Preferably, the imageable layer includes one or more additional compounds that act as dissolution inhibitors that function as solubility-suppressing components for the alkali-soluble polymers. Dissolution inhibitors typically have polar functional groups that are believed to act as acceptor sites for hydrogen bonding with various groups in the polymeric binders. The acceptor sites comprise atoms with high electron density, preferably selected from electronegative first row elements such as carbon, nitrogen, and oxygen. Dissolution inhibitors that are soluble in the alkaline developer are preferred. Useful polar groups for dissolution inhibitors include but are not limited to, ether groups, amine groups, azo groups, nitro groups, ferrocenium groups, sulfoxide groups, sulfone groups, diazo groups, diazonium groups, keto groups, sulfonic acid ester groups, phosphate ester groups, triarylmethane groups, onium groups (such as sulfonium, iodonium, and phosphonium groups), groups in which a nitrogen atom is incorporated into a heterocyclic ring, and groups that contain a positively charged atom (such as quaternized ammonium group). Compounds that contain a positively-charged nitrogen atom useful as dissolution inhibitors include, for example, tetralkyl ammonium compounds and quaternized heterocyclic compounds such as quinolinium compounds, benzothiazolium compounds, pyridinium compounds, and imidazolium compounds. Further details and representative compounds useful as dissolution inhibitors are described for example in U.S. Pat. No. 6,294,311 (noted above). Particularly useful dissolution inhibitors include triarylmethane dyes such as ethyl violet, crystal violet, malachite green, brilliant green, Victoria blue B, Victoria blue R, and Victoria pure blue BO, BASONYL® Violet 610 and D11 (PCAS, Longjumeau, France). These compounds can also act as contrast dyes that distinguish the unimaged areas from the imaged areas in the developed imageable element.

When a dissolution inhibitor is present in the imageable layer, its amount can vary widely, but generally it is present in an amount of at least 0.5 weight % and up to 30 weight %, and preferably from about 1 to about 15 weight % (based on the total dry layer weight).

The imageable layer also preferably includes one or more binder resins, with or without polar groups, or a mixture of binder resins, some with polar groups and others without polar groups. The most suitable binder resins include phenolic resins such as novolak and resole resins, and such resins can also include one or more pendant diazo, carboxylate ester, phosphate ester, sulfonate ester, sulfinate ester, or ether groups. The hydroxy groups of the phenolic resins can be converted to -T-Z groups in which T represents a polar group and Z represents a non-diazide functional group as described for example in U.S. Pat. No. 6,218,083 (McCullough et al.) and WO 99/001795 (McCullough et al.). The hydroxy groups can also be derivatized with diazo groups containing o-naphthoquinone diazide moieties as described for example in U.S. Pat. No. 5,705,308 (West et al.) and U.S. Pat. No. 5,705,322 (West et al.).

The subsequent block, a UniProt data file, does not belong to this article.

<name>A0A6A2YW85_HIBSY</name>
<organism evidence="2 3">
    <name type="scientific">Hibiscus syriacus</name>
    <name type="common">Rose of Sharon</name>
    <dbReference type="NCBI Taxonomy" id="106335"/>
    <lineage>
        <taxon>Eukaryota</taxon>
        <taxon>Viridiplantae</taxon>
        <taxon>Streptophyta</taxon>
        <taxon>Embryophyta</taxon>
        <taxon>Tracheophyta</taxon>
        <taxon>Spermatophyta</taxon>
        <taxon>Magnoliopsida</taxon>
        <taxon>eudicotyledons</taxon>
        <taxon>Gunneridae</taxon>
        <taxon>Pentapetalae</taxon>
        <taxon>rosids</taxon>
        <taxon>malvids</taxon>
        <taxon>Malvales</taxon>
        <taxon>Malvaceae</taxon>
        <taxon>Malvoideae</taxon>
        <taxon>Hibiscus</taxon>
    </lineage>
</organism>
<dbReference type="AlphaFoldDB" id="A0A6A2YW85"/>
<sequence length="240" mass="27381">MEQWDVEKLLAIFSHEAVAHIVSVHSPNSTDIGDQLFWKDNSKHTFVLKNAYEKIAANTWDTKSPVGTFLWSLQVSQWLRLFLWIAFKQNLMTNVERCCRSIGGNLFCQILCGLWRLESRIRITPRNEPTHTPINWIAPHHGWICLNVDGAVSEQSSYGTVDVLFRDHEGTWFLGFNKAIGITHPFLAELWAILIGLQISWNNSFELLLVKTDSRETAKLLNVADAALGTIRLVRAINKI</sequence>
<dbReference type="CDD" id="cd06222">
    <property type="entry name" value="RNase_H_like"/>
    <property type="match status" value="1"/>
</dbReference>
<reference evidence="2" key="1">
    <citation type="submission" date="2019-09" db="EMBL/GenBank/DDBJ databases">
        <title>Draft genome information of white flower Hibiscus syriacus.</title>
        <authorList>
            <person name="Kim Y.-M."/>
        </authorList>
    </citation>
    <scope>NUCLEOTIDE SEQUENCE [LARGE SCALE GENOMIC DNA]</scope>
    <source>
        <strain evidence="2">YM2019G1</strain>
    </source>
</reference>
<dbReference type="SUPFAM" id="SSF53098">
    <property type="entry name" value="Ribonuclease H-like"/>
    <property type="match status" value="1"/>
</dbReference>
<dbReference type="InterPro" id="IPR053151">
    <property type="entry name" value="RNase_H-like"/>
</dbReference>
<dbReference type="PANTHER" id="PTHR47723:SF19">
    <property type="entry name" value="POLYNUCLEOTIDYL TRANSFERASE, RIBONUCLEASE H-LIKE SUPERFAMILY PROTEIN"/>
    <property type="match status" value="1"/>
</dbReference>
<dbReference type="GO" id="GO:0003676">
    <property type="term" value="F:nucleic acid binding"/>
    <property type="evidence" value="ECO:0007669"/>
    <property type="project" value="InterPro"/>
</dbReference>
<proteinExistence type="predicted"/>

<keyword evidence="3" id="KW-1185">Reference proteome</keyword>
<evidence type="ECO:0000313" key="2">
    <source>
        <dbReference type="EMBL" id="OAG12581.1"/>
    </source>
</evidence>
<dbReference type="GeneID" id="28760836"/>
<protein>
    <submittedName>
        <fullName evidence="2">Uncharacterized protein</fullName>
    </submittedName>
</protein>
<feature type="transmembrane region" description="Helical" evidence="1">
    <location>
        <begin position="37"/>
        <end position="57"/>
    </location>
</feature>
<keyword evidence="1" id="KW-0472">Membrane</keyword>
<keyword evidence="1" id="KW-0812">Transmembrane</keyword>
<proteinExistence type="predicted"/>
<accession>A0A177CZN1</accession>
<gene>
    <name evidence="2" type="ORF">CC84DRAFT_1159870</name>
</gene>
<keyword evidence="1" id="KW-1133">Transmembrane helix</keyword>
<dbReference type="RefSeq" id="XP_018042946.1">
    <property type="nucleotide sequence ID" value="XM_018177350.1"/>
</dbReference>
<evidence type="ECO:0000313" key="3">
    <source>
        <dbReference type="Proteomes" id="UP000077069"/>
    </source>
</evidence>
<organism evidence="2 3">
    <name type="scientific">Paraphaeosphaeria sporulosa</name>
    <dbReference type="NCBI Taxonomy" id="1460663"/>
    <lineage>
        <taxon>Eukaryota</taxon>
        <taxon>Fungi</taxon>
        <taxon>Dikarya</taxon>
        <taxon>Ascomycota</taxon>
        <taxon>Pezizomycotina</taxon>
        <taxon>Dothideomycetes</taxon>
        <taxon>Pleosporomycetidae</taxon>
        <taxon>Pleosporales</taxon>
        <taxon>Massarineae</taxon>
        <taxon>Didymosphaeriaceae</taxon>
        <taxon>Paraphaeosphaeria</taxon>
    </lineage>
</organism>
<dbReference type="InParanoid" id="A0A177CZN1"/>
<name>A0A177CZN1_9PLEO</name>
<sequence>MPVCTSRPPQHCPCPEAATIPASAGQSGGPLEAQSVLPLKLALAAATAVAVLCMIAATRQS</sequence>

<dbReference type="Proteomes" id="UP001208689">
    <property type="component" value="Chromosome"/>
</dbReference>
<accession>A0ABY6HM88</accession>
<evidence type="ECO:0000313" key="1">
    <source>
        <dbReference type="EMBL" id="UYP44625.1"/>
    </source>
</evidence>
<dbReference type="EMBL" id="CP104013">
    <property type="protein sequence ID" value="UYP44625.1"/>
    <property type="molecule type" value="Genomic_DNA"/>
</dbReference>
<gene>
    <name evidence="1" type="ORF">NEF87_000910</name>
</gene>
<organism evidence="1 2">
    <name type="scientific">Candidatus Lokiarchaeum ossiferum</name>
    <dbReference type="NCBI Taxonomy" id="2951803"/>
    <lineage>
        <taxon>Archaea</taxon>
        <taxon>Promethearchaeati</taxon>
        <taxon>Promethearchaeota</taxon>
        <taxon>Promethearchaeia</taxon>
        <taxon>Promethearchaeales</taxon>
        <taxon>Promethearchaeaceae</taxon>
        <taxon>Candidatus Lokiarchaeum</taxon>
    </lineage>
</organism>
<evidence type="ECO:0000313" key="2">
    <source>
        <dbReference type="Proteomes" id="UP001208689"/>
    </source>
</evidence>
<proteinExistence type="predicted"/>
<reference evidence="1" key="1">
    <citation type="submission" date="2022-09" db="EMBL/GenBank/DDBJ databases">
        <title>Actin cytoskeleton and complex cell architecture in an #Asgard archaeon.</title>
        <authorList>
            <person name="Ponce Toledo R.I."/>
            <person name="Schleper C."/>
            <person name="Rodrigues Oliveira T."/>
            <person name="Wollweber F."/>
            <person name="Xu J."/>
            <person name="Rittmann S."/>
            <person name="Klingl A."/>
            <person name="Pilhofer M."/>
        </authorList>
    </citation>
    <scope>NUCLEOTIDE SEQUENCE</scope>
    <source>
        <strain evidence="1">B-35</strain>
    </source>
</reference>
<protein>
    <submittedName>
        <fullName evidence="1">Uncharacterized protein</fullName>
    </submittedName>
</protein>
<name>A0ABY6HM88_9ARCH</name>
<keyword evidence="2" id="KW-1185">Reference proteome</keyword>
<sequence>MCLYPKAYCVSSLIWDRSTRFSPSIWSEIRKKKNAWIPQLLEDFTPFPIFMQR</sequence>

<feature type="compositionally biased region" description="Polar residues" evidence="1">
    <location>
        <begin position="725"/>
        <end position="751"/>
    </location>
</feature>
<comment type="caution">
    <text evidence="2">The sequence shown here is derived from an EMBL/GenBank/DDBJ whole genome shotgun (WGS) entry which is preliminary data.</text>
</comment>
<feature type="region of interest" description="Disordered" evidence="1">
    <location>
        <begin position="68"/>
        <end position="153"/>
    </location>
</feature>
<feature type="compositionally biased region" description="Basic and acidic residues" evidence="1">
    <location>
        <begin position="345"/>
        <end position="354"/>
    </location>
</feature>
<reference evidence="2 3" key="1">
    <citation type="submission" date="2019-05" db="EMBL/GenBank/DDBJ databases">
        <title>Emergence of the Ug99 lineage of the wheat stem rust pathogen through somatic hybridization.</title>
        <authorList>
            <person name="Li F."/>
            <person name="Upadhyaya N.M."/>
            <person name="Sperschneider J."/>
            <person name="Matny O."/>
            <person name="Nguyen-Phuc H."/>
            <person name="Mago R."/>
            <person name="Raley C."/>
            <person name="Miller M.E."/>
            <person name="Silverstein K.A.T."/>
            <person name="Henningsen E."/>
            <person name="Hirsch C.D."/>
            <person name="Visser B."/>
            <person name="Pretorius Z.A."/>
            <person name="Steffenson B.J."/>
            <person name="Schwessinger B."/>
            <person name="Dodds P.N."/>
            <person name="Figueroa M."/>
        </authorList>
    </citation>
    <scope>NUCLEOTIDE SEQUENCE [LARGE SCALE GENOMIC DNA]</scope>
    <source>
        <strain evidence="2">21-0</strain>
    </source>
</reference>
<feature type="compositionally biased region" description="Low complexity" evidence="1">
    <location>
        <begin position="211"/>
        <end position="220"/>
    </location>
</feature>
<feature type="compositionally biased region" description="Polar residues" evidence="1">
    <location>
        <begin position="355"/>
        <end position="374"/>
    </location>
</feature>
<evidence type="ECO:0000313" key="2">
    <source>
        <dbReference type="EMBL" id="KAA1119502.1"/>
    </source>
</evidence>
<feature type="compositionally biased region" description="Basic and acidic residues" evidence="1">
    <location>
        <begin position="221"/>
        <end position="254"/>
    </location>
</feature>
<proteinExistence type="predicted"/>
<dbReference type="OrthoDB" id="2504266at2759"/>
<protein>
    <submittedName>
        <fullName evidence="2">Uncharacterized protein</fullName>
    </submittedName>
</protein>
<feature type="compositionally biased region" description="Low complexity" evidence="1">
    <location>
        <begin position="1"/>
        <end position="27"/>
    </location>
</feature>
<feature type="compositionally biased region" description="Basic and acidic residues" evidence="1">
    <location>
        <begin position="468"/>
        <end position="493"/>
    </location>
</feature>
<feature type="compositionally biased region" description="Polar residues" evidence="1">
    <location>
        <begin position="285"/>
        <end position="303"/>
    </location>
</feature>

These binder resins can be present in the imageable layer in an amount of from about 40 to about 90 weight %) and preferably at from about 55 to about 75 weight % (based on total layer dry weight).

The imageable layer can further include a variety of additives including dispersing agents, humectants, biocides, plasticizers, surfactants for coatability or other properties, viscosity builders, dyes or colorants to allow visualization of the written image, pH adjusters, drying agents, defoamers, preservatives, antioxidants, development aids, rheology modifiers or combinations thereof, or any other addenda commonly used in the lithographic art, in conventional amounts.

The positive-working single-layer imageable element can be prepared by applying the layer formulation(s) over the surface of the substrate (and any other hydrophilic layers provided thereon) using conventional coating or lamination methods. Thus, the formulations can be applied by dispersing or dissolving the desired ingredients in a suitable coating solvent, and the resulting formulations are sequentially or simultaneously applied to the substrate using suitable equipment and procedures, such as spin coating, knife coating, gravure coating, die coating, slot coating, bar coating, wire rod coating, roller coating, or extrusion hopper coating. The formulations can also be applied by spraying onto a suitable support (such as an on-press printing cylinder).

The coating weight for said single imageable layer is from about 0.5 to about 2.5 g/m2 and preferably from about 1 to about 2 g/m2.

The selection of solvents used to coat the layer formulation(s) depends upon the nature of the polymeric materials and other components in the formulations. Generally, the imageable layer formulation is coated out of acetone or another ketone, tetrahydrofuran, 1-methoxypropan-2-ol, 1-methoxy-2-propyl acetate, and mixtures thereof using conditions and techniques well known in the art.

Alternatively, the layer(s) may be applied by conventional extrusion coating methods from melt mixtures of the respective layer compositions. Typically, such melt mixtures contain no volatile organic solvents.

Intermediate drying steps may be used between applications of the various layer formulations to remove solvent(s) before coating other formulations. Drying steps may also help in preventing the mixing of the various layers.

Representative methods for preparing positive-working single-layer imageable elements of this invention are described below in Example 1.